Blog & Insights
Tips for domestic students Part 1: Transitioning to University
School’s done and it’s time to head off to Uni – but is it as easy as it sounds?
The biggest change you are likely to notice on leaving the comforts of high school is a new feeling of control and independence. Your destiny is now firmly in your own hands – and that feels pretty good! But alongside that comes a certain weight of responsibility that can take some time to get used to. With no one to haul you out of bed, get you to class and spoon-feed you an assignment, you will need to keep yourself organised, manage your time, adjust to new learning methods – and make sure you don’t starve. Once the initial excitement of independent study has worn away, these new responsibilities can sometimes feel daunting and overwhelming. But you are certainly not alone. It’s really common for many high school students to find themselves feeling anxious and worried about managing the next stage.
Here’s how to make those first steps that little bit easier.
First of all, make sure you take the time to go to all the University Open Days that you are seriously interested in. It’s the perfect opportunity to explore the actual campus away from a glitzy website, to see how it all operates – and above all talk to real people having real-time experiences. You can easily pick up on the local vibe, see the facilities firsthand and snap up a few freebies! Visiting in person also means that you are much more informed and more likely to make the right choice when you finally select where to study – which also means you are statistically already set up for a successful experience!
Ring in the changes
The switch from school to University is generally accepted as a pretty big deal for transitioning students because it impacts most areas of your current life. You’ll be dealing with a new schedule, new people, new ways of learning, independent living and even new cultures. Some of these stresses are more visible than others, and some will affect you more than others. It’s different for everybody. Try and relish the challenges ahead even if they do not naturally fit in your comfort zone. A positive outlook will give you a greater chance of settling in more quickly, and there are many strategies and methods that can help you achieve these goals. If you are feeling disorganised, try out some of the many study Apps available. With a multitude of options to match every need they are a great way to keep on top of your diary and manage your workload. If you’ve never cooked before and you’re planning on living away from home, host a cooking party and get your friends involved to pick up some tips and tricks. If you ordinarily put pressure on yourself to get top marks, try and accept that there will be a period of adjustment before you fully get in the swing and have adapted to a new way of learning.
As a tertiary student, you will be entirely responsible for managing your own time and your own commitments. Scary, huh! But even if you thought you were someone who could juggle everything in your head, when it comes to University you should probably think again. There will be so much going on from assignment deadlines and test dates, to study meets and social fixtures, that it’s virtually impossible to manage this without some additional help. Try out a few different methods and find out what works best for you. It could be the latest app or just an old fashioned diary. The juggle is definitely much easier when you find a way to control the balls.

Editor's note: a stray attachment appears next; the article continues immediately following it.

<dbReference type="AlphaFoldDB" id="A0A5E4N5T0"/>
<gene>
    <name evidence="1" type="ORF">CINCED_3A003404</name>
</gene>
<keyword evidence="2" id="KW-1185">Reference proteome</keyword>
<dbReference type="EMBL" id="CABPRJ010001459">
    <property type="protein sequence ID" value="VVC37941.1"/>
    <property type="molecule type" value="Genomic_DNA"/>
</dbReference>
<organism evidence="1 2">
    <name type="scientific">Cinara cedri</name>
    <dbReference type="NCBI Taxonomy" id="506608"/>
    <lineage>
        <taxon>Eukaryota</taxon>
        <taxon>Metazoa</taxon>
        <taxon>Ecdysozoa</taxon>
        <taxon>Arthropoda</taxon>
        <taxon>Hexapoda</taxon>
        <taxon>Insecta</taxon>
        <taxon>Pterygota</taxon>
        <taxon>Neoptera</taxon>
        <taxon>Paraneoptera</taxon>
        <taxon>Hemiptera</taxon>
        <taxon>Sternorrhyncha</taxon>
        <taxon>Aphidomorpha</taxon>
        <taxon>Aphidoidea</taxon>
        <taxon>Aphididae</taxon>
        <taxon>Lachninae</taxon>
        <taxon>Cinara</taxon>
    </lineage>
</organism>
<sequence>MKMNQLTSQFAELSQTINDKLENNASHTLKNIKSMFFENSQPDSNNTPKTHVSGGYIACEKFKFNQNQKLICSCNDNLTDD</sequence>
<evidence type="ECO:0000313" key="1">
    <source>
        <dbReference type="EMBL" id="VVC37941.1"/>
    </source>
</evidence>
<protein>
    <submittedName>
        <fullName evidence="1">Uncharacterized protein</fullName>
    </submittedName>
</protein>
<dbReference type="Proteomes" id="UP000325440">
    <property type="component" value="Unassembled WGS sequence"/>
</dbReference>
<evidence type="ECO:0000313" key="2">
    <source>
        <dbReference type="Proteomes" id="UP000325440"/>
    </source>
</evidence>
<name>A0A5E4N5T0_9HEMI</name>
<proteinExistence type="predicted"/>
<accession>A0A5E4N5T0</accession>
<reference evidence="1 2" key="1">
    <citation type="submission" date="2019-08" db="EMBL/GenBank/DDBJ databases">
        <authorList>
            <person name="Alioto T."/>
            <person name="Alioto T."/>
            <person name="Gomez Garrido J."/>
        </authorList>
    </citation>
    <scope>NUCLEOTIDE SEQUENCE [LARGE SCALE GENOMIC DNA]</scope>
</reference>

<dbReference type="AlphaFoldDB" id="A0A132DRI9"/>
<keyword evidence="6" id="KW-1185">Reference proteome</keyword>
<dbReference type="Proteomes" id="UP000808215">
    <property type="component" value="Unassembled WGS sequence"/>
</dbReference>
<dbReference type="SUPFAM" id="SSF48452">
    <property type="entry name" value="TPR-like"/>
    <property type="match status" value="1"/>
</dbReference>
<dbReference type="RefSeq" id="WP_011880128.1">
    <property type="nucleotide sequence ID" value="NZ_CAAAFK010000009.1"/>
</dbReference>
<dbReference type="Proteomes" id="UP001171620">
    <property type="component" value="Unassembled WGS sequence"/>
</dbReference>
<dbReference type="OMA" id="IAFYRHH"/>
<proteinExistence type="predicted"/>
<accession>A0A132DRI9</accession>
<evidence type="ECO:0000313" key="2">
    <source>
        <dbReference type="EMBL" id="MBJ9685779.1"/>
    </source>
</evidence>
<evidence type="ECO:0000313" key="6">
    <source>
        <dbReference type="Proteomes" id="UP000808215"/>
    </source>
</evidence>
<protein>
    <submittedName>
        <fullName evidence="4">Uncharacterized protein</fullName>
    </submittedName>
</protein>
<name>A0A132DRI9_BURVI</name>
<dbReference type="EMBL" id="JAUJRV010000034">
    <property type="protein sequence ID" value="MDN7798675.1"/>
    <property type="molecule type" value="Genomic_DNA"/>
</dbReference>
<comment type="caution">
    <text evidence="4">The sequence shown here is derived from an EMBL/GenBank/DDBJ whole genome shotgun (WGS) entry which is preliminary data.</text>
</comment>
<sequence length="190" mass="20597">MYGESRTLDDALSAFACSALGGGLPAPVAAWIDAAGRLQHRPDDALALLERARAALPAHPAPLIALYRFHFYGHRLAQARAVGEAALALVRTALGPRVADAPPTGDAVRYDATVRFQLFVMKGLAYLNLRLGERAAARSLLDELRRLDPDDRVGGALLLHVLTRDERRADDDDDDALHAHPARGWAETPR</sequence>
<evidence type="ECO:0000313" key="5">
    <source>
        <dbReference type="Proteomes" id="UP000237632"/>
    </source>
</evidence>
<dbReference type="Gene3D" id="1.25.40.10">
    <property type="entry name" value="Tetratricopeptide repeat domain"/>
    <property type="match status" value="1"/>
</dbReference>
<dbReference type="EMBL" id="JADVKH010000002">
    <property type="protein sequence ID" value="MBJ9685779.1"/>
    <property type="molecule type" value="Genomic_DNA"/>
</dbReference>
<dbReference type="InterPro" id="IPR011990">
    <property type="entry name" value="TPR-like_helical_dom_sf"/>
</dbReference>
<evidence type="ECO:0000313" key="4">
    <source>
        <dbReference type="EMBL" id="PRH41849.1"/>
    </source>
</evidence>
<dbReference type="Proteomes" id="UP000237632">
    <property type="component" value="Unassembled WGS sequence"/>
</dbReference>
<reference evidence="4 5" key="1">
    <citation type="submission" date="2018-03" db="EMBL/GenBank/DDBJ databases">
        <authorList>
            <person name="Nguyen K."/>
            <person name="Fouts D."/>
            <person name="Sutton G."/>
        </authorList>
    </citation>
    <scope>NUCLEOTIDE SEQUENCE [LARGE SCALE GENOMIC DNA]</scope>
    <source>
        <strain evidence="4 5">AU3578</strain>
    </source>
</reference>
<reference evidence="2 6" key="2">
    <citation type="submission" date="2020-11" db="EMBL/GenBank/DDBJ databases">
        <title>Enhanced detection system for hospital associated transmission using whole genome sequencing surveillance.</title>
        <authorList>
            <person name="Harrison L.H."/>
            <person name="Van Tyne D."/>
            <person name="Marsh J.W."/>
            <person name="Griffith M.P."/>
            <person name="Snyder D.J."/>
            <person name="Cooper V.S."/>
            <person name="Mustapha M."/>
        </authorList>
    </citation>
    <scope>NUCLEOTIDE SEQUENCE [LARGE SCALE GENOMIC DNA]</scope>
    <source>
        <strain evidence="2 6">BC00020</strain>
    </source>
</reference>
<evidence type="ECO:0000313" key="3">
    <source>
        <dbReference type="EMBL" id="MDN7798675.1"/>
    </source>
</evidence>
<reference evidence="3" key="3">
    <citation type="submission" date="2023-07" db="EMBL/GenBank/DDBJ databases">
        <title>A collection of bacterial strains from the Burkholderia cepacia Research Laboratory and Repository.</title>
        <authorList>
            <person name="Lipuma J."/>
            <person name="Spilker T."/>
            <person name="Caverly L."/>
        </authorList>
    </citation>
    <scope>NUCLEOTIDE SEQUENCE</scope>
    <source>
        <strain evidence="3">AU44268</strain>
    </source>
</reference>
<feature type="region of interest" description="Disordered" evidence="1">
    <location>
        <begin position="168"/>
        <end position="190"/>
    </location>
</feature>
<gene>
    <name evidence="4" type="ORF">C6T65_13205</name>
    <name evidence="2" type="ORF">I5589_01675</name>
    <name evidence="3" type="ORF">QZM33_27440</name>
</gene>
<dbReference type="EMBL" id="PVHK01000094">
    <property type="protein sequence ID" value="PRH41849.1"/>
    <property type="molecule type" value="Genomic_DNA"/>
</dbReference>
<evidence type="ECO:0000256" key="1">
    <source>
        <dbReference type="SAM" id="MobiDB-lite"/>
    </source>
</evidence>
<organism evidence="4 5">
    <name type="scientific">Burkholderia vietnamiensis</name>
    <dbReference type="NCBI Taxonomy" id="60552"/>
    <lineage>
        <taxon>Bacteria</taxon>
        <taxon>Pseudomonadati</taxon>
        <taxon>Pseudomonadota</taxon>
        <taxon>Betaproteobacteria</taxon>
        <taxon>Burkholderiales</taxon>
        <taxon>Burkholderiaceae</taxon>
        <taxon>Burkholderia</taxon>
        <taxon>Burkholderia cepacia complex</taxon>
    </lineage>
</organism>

The University years will be some of the best times of your life, and responsible for some of your favourite memories. Even if you are someone who ordinarily shies away from meeting new people, when you get to Uni try to throw yourself in at the social deep end straight away. Use the Orientation weeks to meet new friends, join new groups and enjoy new interests. If you hold back in the early weeks, it becomes much more difficult to make progress later on. It’s far better to be involved when everyone is at the same stage and looking for ways to integrate with a new community.
Keeping a line of connection open with family and old friends is an important way to remind you that you will always have a backdrop of emotional support, no matter what. It’s especially useful if you ever feel like things aren’t going so well. It might just be that weekly phone call back home, a quick visit with a friend or an email chat with someone you relate to. Starting Uni is an exhausting period as we are subconsciously and consciously putting on our best selves with every new person we meet. That’s a lot of energy! Feeling loved and having time to be your old self with no expectation upon you is incredibly relaxing – and it boosts your emotional energy for managing the new transitions around you. If you ever find you are really struggling for emotional support, there are always qualified counsellors available to help you.
Give yourself a break
Although you may now feel like you have proper adult responsibilities, try not to load too much expectation upon yourself. There is a lot of change to deal with and getting into the swing of University life takes time. Most students find the self-directed study to be the biggest challenge, so if you find your marks have slipped a little since school, don’t let this stress you out. It’s a completely natural part of the process. Give yourself time to adjust to the new environs and most of all, try to enjoy the process!